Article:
CONTACT:

Green Mountain High School
13175 W. Green Mountain Dr.
Lakewood, CO 80228
303-982-9402
bionicteam1@gmail.com
www.bionicteam.org

CalmingKids: Creating a Non-Violent World

Click the image below for the resource

CALMING KIDS (CK) is an innovative bully-proofing program for pre-school through high-school aged students. Founded on the yogic principle AHIMSA, meaning non-violence, CK blends yoga with non-violent communication techniques to develop an attitude of non-violence toward the self, toward peers, and toward the community. CK's award-winning, scientifically-proven curriculum improves anger management, increases concentration, reduces stress, improves physical well-being, and causes more effective, compassionate communication.

Contact:
Dee Marie, Executive Director

303-530-3860
info@calmingkidsyoga.org

Legal Resources

This section is designed to serve as a brief introduction to the legal rights of youth with regards to mental health services. It is not intended to replace the value of consultation by a lawyer.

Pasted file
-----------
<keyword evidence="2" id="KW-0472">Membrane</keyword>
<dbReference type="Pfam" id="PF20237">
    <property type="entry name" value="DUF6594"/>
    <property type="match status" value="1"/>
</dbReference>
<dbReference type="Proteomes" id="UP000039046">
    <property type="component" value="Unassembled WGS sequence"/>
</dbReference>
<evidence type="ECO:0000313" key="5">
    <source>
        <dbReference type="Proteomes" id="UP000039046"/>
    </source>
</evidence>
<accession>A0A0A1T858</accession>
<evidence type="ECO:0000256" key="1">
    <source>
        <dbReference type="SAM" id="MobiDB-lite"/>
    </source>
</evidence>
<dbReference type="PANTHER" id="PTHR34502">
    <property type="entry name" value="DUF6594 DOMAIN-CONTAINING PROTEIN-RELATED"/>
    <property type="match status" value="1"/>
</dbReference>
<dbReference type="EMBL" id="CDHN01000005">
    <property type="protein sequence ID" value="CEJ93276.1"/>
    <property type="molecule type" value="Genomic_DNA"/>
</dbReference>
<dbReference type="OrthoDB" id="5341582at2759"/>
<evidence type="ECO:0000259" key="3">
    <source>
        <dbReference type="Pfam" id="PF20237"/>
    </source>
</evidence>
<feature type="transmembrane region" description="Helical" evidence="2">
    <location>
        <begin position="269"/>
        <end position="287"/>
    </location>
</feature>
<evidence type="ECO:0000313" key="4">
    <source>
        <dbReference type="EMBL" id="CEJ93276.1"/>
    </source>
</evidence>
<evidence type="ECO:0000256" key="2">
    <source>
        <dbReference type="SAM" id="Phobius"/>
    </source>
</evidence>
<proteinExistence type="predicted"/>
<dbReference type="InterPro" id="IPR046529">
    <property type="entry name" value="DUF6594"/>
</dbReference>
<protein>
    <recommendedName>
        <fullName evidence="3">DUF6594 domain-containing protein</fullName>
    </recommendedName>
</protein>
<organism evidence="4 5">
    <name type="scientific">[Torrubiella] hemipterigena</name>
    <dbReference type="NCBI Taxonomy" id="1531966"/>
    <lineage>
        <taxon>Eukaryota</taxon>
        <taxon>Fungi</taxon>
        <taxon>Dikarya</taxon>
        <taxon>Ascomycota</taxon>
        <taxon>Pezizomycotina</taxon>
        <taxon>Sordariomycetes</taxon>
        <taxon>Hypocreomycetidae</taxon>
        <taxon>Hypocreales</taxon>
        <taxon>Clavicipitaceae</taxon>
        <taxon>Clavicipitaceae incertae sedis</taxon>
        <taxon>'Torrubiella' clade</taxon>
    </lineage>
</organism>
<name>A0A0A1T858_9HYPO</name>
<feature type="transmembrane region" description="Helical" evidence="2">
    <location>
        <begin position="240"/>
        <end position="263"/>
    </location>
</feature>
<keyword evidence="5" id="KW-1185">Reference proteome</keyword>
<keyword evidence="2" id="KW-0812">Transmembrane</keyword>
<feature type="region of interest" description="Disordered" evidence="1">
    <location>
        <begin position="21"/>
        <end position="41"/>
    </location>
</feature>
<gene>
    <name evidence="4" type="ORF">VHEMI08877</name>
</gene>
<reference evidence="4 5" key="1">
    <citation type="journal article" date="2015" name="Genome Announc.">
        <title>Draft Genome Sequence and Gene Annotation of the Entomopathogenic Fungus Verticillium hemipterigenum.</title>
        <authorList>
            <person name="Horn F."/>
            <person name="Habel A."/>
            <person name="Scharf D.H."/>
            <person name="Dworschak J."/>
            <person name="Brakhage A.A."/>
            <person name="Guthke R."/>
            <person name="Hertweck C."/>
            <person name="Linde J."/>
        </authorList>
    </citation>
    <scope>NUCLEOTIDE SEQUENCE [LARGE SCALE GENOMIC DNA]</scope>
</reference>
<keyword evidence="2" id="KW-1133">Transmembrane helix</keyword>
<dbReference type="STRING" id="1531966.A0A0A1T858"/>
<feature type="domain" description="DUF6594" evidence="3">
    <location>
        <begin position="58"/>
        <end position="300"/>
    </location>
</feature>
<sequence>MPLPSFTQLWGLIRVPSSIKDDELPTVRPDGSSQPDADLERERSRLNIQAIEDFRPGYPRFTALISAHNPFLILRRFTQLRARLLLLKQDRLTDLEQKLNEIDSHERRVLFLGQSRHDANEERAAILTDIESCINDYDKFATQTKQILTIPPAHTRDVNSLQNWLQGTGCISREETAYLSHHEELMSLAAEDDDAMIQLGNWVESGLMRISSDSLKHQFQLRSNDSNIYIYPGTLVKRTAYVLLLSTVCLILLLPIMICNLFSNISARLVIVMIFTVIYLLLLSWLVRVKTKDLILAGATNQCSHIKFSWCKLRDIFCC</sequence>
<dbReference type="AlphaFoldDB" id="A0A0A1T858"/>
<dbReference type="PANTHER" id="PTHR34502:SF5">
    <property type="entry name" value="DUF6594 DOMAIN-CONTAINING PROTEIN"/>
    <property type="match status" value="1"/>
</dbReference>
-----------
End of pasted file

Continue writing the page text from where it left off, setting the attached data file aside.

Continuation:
In Colorado, 15 is e age with which a minor has privacy rights with regards to mental health services. However, if the therapist feels the information in their sessions is of value to the parents, the therapist can override that confidentiality. In addition, schools and community organizations may provide information about mental health services to teens over the age of 15 without informing parents.

The Child Mental Health Treatment Act (CRS 27-67-101, et seq.) was enacted into Colorado law in 1999 through House Bill 99-1116. The Act allows families to access community, residential, and transitional treatment services for their child without requiring a dependency and neglect action, when there is no child abuse or neglect. To be eligible, a child must have a mental illness, be under the age of 18, and be at risk of out-of-home placement or at risk of further involvement with a county department of human/social services. The Act applies to both Medicaid eligible and non-Medicaid eligible children, although the application and payment processes differ. Local and State-level appeal processes are available if services are denied, and for local interagency disputes.